The results, issued late last month, include information from 17 USNIC-member advanced nuclear developers on topics such as federal and state policies, types of reactors in development, U.S./Canadian licensing, need for control room operators, Nuclear Regulatory Commission fees, Department of Energy programs, and high-assay low-enriched uranium (HALEU). In addition, 24 companies (the 17 member firms plus seven nonmember firms) provided their perspectives on the NRC’s planned 10 CFR Part 53 regulation of advanced reactors.
Cyril Draffin, USNIC senior fellow for advanced nuclear, said: “This is a meaningful, detailed survey. We received rankings and detailed comments on 42 questions, 50 percent more than the 27 questions in last year’s survey. And for Part 53 questions—new this year—we received responses from 100 percent of DOE Advanced Reactor Demonstration Program, Risk Reduction, and Advanced Research Concepts awardees and from 75 percent of all non–light water reactor developers.”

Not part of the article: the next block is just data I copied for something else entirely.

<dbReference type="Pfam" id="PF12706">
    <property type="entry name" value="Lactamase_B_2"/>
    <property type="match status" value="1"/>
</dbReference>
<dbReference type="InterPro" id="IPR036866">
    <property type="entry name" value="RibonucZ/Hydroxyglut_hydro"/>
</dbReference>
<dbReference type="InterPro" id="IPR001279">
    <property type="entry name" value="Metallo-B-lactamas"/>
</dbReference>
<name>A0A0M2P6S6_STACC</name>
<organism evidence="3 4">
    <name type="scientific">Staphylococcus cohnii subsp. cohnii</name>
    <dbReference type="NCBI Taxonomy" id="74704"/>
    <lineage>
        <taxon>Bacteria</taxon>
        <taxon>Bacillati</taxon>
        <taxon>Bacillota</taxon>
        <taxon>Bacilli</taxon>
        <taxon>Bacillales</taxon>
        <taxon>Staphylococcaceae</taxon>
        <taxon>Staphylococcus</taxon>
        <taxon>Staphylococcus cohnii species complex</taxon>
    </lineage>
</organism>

Top two issues: According to the USNIC, the two issues that developers are losing the most sleep over are (1) the need to provide multi-decade availability of HALEU for advanced reactor deployment, and (2) the ability to sell and deploy 10 to 20 commercial units (after initial demonstrations). Addressing these issues, the USNIC says, is important for the advanced nuclear industry’s health and to prove that advanced nuclear can substantially contribute to the world’s clean energy goals. The availability of HALEU was also the top issue in the USNIC’s 2020 survey.